Second thing: textual analysis (such as Jockers's—with whom, full disclosure, I have been in contact and who has performed a Sentiment Analysis on my first novel's manuscript after I self-taught R and attempted same myself. But I disgress.) takes a look at a completed text in an, let us call it, arcetextural manner. The novel is complete. It has ended, and the analyst is no longer "in time" with the text. Rather, she is breaking down its linguistic or sentimental, etc., components and comparing them to others.

    Here's an analogy: You are walking along a new road. You don't know what lies around the next bend—whether there's a hill or a river you will have to deal with. But I'm flying a drone or satellite above you and can see the length of road you are traversing and know what you're about to encounter. What's more, I've seen dozens of others taking the same route and witnessed how they dealt with these so-called unknowns.

    So, yes, the RWH or EPH works for the individual reader the first time through the text. But on second read and for analytic purposes, the plot is less important. The suspense is removed, and the elements that go into the text's work as an artwork (or genre work) can be seen for what they are. We notice, for example, bits of foreshadowing. We find parallels in subplots that give things away. We observe characters' behaviors that show us how they tend to act and witness how they conform (or don't) in the crucial moment.

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  3. Rereading is definitely a problem for this theory; the implication is that no one will re-read a book until they've forgotten most of the plot points. That seems pretty unlikely.

    It's certainly true that something like Jockers's technique takes a high-level view and compares them to others. But this is an answer to what they're finding. It's somewhat like mapping roads; but what's striking so far is that the structures that have been uncovered are not what most people were expecting, at least on the page to page level. They look less like roads that all go to Rome, and more like stock prices that fluctuate randomly.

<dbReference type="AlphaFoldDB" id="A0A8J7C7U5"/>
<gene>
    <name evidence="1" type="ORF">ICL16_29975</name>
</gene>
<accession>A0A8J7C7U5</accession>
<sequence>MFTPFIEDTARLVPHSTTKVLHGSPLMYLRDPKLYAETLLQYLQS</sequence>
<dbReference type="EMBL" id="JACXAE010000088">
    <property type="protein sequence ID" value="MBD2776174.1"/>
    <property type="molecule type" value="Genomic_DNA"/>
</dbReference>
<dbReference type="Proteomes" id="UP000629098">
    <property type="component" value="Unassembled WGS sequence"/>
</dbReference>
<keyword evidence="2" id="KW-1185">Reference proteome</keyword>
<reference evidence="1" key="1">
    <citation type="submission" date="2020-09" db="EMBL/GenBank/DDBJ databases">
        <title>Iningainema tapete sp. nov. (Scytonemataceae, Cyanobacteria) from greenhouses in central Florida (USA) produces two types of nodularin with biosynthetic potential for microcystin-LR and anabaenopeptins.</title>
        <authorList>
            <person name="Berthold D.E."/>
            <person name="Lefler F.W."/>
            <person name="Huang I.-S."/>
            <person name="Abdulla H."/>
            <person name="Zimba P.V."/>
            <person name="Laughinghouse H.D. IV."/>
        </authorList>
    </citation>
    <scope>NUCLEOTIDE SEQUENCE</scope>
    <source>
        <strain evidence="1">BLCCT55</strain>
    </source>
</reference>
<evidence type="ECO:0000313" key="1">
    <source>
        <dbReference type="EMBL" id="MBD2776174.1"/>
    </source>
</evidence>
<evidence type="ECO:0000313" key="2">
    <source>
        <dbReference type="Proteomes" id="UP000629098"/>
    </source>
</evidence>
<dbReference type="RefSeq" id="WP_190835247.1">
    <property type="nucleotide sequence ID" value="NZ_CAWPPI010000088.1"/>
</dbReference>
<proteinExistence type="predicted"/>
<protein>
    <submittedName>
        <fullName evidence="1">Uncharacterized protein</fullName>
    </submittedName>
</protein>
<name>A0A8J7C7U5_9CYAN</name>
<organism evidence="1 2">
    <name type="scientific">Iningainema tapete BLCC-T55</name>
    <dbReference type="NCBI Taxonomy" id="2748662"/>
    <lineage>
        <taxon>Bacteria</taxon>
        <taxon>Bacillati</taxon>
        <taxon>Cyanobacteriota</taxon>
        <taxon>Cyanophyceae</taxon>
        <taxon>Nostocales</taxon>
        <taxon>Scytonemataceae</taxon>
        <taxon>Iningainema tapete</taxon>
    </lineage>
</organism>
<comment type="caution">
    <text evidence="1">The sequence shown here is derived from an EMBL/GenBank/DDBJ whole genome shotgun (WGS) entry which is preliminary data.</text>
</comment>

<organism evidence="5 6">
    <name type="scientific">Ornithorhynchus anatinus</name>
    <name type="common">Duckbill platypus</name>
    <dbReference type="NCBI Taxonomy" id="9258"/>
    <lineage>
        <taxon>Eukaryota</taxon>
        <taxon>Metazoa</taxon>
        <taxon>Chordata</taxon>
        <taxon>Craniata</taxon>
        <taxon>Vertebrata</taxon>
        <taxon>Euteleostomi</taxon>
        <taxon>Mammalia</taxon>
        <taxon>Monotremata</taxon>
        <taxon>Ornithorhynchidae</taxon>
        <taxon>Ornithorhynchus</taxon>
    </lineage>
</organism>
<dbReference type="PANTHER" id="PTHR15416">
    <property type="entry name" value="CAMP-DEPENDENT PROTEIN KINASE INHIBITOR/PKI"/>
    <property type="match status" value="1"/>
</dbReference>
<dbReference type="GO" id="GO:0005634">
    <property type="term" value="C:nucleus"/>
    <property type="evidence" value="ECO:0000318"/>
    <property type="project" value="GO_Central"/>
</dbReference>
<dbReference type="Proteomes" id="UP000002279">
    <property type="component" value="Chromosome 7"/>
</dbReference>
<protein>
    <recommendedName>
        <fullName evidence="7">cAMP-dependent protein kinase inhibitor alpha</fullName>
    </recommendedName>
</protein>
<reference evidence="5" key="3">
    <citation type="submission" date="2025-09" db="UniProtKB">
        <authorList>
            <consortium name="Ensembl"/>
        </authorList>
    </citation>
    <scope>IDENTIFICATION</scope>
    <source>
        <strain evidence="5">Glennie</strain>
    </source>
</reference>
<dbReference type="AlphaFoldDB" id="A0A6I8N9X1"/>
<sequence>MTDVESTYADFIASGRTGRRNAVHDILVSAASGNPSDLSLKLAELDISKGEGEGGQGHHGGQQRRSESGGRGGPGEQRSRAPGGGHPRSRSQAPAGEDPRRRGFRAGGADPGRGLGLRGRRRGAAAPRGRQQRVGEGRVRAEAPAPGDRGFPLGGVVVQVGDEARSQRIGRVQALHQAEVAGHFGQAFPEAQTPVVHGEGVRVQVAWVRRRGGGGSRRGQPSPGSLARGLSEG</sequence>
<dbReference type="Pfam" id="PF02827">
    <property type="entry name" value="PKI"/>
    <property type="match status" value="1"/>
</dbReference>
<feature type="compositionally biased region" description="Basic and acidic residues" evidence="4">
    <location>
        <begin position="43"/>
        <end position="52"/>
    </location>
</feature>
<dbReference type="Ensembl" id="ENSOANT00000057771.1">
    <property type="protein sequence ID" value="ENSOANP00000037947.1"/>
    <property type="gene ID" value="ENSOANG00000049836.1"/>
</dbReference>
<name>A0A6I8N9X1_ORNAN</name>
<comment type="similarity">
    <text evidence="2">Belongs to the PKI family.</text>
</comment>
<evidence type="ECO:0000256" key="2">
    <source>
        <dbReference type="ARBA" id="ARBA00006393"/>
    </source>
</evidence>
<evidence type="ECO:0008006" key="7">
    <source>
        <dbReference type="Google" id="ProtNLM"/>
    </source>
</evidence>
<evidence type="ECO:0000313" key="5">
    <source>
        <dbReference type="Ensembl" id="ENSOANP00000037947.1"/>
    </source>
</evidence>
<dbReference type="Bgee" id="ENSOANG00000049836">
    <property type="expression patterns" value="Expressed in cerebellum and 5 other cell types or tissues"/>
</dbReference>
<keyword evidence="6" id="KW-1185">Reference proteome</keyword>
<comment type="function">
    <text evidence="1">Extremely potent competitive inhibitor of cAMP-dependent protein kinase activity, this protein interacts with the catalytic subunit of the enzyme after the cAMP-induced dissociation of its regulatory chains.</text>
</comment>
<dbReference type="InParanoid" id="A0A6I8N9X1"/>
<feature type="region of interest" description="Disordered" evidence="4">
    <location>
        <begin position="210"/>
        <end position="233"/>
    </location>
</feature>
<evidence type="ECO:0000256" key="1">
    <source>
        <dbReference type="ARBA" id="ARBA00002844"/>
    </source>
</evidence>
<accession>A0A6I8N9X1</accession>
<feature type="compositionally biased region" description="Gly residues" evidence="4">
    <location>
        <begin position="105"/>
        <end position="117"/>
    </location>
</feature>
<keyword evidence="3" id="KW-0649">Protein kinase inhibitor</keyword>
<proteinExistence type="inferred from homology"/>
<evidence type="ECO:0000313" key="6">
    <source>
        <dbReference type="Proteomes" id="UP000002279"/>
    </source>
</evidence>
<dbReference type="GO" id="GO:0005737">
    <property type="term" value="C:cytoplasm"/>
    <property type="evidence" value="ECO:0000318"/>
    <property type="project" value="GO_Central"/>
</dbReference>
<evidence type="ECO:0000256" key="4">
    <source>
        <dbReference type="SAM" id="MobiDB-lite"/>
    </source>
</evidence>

I don't think that plots are actually random; they're carefully constructed. (Like you say). But if they're carefully constructed to look random--so as to maintain reader interest--that would explain why the aggregate plots Jockers and others have been looking for show a less strong signal than some anticipated.

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    1. So, how many basic plots are there? Two? Six? Thirteen? Twenty? 25? ... As many as there are works of fiction? Folk have been asking and trying to answer this question since at least Aristotle's time. It's a fun game, but I don't believe it can ever really be more than that. It's never a hard science though data aggregators can, indeed, show us some relevant & interesting trends & tendencies.

      A key assumption, here, and one I raised with MJ is that equating sentiment analysis with plot. He notes a correlation. He must. I find difficulty making that link and raised the question of dramatic irony. For example, in my ms. I used one sentence (the last) to throw the entire denouement (the protagonist's hard-won epiphany and decision to make positive changes to his life) of my novel into question. It's valence cannot be equated with everything it seeks to undermine, and the sentiment analysis is ill-equipped to bring the entire upward sweeping arc down. It treats it just like every other sentence with a similar number of words that rate analysis.

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    2. I agree with most of what you say here. (Although most of human knowledge is somewhere in between 'hard science' and a 'fun game'.) I'v raised similar questions about whether sentiment analysis is the right tool here; in my attempts at this I've used topic models to ask what the closest thing to a single overarching plot arc in a corpus, which is not a method that lends itself well to declaring any particular number of basic clusters.

      I'm also very sympathetic to the idea that the last sentence of a book potentially bears much more weight than any other; I think treating all sentences as equal deeply bears little relation to how readers read plot. I don't know if there's a good mathematical way to account for this.